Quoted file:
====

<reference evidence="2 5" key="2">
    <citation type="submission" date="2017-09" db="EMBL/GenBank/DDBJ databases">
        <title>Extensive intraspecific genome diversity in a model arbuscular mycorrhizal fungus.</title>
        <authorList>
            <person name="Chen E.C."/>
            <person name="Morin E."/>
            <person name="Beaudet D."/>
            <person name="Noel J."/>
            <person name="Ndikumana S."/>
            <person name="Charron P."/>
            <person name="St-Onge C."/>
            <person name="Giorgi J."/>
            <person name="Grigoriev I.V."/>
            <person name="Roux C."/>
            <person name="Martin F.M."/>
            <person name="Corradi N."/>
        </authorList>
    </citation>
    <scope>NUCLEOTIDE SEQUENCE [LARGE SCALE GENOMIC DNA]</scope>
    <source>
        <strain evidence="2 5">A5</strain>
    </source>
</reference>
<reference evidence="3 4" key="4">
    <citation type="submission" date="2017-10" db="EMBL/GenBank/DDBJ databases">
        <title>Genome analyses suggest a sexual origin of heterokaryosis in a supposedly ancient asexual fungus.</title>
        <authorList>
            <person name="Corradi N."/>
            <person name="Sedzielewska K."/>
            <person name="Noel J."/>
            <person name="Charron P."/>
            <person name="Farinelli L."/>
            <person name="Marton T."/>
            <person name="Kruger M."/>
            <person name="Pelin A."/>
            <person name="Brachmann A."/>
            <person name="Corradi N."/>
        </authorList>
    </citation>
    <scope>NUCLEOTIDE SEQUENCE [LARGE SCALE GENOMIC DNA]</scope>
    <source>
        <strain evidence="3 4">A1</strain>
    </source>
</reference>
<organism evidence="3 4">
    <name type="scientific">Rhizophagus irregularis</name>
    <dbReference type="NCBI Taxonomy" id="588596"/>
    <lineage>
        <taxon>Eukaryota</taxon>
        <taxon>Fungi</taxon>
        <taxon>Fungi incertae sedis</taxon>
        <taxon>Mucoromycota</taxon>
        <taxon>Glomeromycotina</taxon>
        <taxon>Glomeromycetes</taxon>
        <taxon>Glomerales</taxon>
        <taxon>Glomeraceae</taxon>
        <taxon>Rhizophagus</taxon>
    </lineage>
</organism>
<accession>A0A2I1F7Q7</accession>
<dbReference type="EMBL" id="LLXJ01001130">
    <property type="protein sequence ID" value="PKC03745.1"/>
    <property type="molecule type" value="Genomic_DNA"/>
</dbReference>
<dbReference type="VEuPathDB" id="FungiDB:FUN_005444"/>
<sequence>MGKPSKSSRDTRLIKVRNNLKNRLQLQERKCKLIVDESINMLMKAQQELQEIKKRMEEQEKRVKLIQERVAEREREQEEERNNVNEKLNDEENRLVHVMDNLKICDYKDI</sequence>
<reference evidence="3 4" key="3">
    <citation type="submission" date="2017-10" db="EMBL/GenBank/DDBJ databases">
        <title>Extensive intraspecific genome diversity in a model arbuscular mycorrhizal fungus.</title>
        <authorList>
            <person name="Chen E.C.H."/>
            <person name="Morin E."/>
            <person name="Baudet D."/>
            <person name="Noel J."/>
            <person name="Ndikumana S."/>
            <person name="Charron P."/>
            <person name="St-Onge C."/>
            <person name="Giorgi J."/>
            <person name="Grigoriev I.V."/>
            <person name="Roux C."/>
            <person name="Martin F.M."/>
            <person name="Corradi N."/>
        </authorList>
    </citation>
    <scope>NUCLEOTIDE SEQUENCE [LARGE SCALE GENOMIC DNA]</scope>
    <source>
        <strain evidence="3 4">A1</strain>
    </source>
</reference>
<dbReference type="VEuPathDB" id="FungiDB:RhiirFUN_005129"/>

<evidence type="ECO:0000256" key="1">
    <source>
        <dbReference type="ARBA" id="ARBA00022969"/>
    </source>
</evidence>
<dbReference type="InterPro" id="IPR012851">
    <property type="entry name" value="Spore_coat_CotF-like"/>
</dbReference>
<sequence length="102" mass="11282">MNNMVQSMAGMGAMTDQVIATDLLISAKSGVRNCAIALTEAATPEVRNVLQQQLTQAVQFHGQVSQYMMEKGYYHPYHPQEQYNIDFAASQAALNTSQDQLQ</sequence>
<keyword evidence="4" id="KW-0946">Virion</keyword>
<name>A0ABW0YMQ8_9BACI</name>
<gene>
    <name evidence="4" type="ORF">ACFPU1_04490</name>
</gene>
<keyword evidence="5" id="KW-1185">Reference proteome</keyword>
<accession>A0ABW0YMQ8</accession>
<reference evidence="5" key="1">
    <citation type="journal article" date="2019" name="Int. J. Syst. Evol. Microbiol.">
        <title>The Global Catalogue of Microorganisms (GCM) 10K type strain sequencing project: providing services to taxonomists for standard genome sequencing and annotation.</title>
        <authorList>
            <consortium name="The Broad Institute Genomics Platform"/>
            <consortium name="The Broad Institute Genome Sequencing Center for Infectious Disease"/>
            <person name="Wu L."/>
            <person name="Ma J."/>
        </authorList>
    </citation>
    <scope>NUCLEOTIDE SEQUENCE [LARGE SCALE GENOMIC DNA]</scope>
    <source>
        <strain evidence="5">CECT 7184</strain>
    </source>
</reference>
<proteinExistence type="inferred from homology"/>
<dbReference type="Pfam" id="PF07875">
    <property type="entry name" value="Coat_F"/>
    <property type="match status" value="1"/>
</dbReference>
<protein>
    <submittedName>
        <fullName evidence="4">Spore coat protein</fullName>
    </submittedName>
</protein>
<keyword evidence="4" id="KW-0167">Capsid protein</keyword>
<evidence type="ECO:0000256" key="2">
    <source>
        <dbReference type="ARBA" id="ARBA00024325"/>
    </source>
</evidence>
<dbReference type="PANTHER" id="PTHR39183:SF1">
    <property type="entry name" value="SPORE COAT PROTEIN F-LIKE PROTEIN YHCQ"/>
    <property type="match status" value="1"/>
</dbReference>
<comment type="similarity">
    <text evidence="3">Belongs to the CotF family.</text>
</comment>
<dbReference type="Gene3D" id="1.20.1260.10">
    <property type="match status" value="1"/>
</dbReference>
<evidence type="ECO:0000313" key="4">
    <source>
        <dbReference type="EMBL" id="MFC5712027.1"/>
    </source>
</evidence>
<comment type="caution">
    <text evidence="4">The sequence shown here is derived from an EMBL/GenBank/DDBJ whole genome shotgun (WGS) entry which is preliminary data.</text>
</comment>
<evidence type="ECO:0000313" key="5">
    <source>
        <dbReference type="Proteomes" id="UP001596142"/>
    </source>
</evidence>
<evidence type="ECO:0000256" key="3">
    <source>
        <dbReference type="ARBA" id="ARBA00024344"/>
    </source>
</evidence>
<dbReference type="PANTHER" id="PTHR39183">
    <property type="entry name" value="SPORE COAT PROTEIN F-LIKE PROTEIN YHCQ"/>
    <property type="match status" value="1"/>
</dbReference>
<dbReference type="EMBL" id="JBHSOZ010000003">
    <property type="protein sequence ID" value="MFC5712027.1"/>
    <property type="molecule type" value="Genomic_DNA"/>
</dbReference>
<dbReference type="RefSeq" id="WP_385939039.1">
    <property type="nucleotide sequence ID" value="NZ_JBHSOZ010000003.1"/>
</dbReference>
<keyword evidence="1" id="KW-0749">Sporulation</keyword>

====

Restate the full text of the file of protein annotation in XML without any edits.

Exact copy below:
<reference evidence="2 5" key="2">
    <citation type="submission" date="2017-09" db="EMBL/GenBank/DDBJ databases">
        <title>Extensive intraspecific genome diversity in a model arbuscular mycorrhizal fungus.</title>
        <authorList>
            <person name="Chen E.C."/>
            <person name="Morin E."/>
            <person name="Beaudet D."/>
            <person name="Noel J."/>
            <person name="Ndikumana S."/>
            <person name="Charron P."/>
            <person name="St-Onge C."/>
            <person name="Giorgi J."/>
            <person name="Grigoriev I.V."/>
            <person name="Roux C."/>
            <person name="Martin F.M."/>
            <person name="Corradi N."/>
        </authorList>
    </citation>
    <scope>NUCLEOTIDE SEQUENCE [LARGE SCALE GENOMIC DNA]</scope>
    <source>
        <strain evidence="2 5">A5</strain>
    </source>
</reference>
<reference evidence="3 4" key="4">
    <citation type="submission" date="2017-10" db="EMBL/GenBank/DDBJ databases">
        <title>Genome analyses suggest a sexual origin of heterokaryosis in a supposedly ancient asexual fungus.</title>
        <authorList>
            <person name="Corradi N."/>
            <person name="Sedzielewska K."/>
            <person name="Noel J."/>
            <person name="Charron P."/>
            <person name="Farinelli L."/>
            <person name="Marton T."/>
            <person name="Kruger M."/>
            <person name="Pelin A."/>
            <person name="Brachmann A."/>
            <person name="Corradi N."/>
        </authorList>
    </citation>
    <scope>NUCLEOTIDE SEQUENCE [LARGE SCALE GENOMIC DNA]</scope>
    <source>
        <strain evidence="3 4">A1</strain>
    </source>
</reference>
<organism evidence="3 4">
    <name type="scientific">Rhizophagus irregularis</name>
    <dbReference type="NCBI Taxonomy" id="588596"/>
    <lineage>
        <taxon>Eukaryota</taxon>
        <taxon>Fungi</taxon>
        <taxon>Fungi incertae sedis</taxon>
        <taxon>Mucoromycota</taxon>
        <taxon>Glomeromycotina</taxon>
        <taxon>Glomeromycetes</taxon>
        <taxon>Glomerales</taxon>
        <taxon>Glomeraceae</taxon>
        <taxon>Rhizophagus</taxon>
    </lineage>
</organism>
<accession>A0A2I1F7Q7</accession>
<dbReference type="EMBL" id="LLXJ01001130">
    <property type="protein sequence ID" value="PKC03745.1"/>
    <property type="molecule type" value="Genomic_DNA"/>
</dbReference>
<dbReference type="VEuPathDB" id="FungiDB:FUN_005444"/>
<sequence>MGKPSKSSRDTRLIKVRNNLKNRLQLQERKCKLIVDESINMLMKAQQELQEIKKRMEEQEKRVKLIQERVAEREREQEEERNNVNEKLNDEENRLVHVMDNLKICDYKDI</sequence>
<reference evidence="3 4" key="3">
    <citation type="submission" date="2017-10" db="EMBL/GenBank/DDBJ databases">
        <title>Extensive intraspecific genome diversity in a model arbuscular mycorrhizal fungus.</title>
        <authorList>
            <person name="Chen E.C.H."/>
            <person name="Morin E."/>
            <person name="Baudet D."/>
            <person name="Noel J."/>
            <person name="Ndikumana S."/>
            <person name="Charron P."/>
            <person name="St-Onge C."/>
            <person name="Giorgi J."/>
            <person name="Grigoriev I.V."/>
            <person name="Roux C."/>
            <person name="Martin F.M."/>
            <person name="Corradi N."/>
        </authorList>
    </citation>
    <scope>NUCLEOTIDE SEQUENCE [LARGE SCALE GENOMIC DNA]</scope>
    <source>
        <strain evidence="3 4">A1</strain>
    </source>
</reference>
<dbReference type="VEuPathDB" id="FungiDB:RhiirFUN_005129"/>

<evidence type="ECO:0000256" key="1">
    <source>
        <dbReference type="ARBA" id="ARBA00022969"/>
    </source>
</evidence>
<dbReference type="InterPro" id="IPR012851">
    <property type="entry name" value="Spore_coat_CotF-like"/>
</dbReference>
<sequence length="102" mass="11282">MNNMVQSMAGMGAMTDQVIATDLLISAKSGVRNCAIALTEAATPEVRNVLQQQLTQAVQFHGQVSQYMMEKGYYHPYHPQEQYNIDFAASQAALNTSQDQLQ</sequence>
<keyword evidence="4" id="KW-0946">Virion</keyword>
<name>A0ABW0YMQ8_9BACI</name>
<gene>
    <name evidence="4" type="ORF">ACFPU1_04490</name>
</gene>
<keyword evidence="5" id="KW-1185">Reference proteome</keyword>
<accession>A0ABW0YMQ8</accession>
<reference evidence="5" key="1">
    <citation type="journal article" date="2019" name="Int. J. Syst. Evol. Microbiol.">
        <title>The Global Catalogue of Microorganisms (GCM) 10K type strain sequencing project: providing services to taxonomists for standard genome sequencing and annotation.</title>
        <authorList>
            <consortium name="The Broad Institute Genomics Platform"/>
            <consortium name="The Broad Institute Genome Sequencing Center for Infectious Disease"/>
            <person name="Wu L."/>
            <person name="Ma J."/>
        </authorList>
    </citation>
    <scope>NUCLEOTIDE SEQUENCE [LARGE SCALE GENOMIC DNA]</scope>
    <source>
        <strain evidence="5">CECT 7184</strain>
    </source>
</reference>
<proteinExistence type="inferred from homology"/>
<dbReference type="Pfam" id="PF07875">
    <property type="entry name" value="Coat_F"/>
    <property type="match status" value="1"/>
</dbReference>
<protein>
    <submittedName>
        <fullName evidence="4">Spore coat protein</fullName>
    </submittedName>
</protein>
<keyword evidence="4" id="KW-0167">Capsid protein</keyword>
<evidence type="ECO:0000256" key="2">
    <source>
        <dbReference type="ARBA" id="ARBA00024325"/>
    </source>
</evidence>
<dbReference type="PANTHER" id="PTHR39183:SF1">
    <property type="entry name" value="SPORE COAT PROTEIN F-LIKE PROTEIN YHCQ"/>
    <property type="match status" value="1"/>
</dbReference>
<comment type="similarity">
    <text evidence="3">Belongs to the CotF family.</text>
</comment>
<dbReference type="Gene3D" id="1.20.1260.10">
    <property type="match status" value="1"/>
</dbReference>
<evidence type="ECO:0000313" key="4">
    <source>
        <dbReference type="EMBL" id="MFC5712027.1"/>
    </source>
</evidence>
<comment type="caution">
    <text evidence="4">The sequence shown here is derived from an EMBL/GenBank/DDBJ whole genome shotgun (WGS) entry which is preliminary data.</text>
</comment>
<evidence type="ECO:0000313" key="5">
    <source>
        <dbReference type="Proteomes" id="UP001596142"/>
    </source>
</evidence>
<evidence type="ECO:0000256" key="3">
    <source>
        <dbReference type="ARBA" id="ARBA00024344"/>
    </source>
</evidence>
<dbReference type="PANTHER" id="PTHR39183">
    <property type="entry name" value="SPORE COAT PROTEIN F-LIKE PROTEIN YHCQ"/>
    <property type="match status" value="1"/>
</dbReference>
<dbReference type="EMBL" id="JBHSOZ010000003">
    <property type="protein sequence ID" value="MFC5712027.1"/>
    <property type="molecule type" value="Genomic_DNA"/>
</dbReference>
<dbReference type="RefSeq" id="WP_385939039.1">
    <property type="nucleotide sequence ID" value="NZ_JBHSOZ010000003.1"/>
</dbReference>
<keyword evidence="1" id="KW-0749">Sporulation</keyword>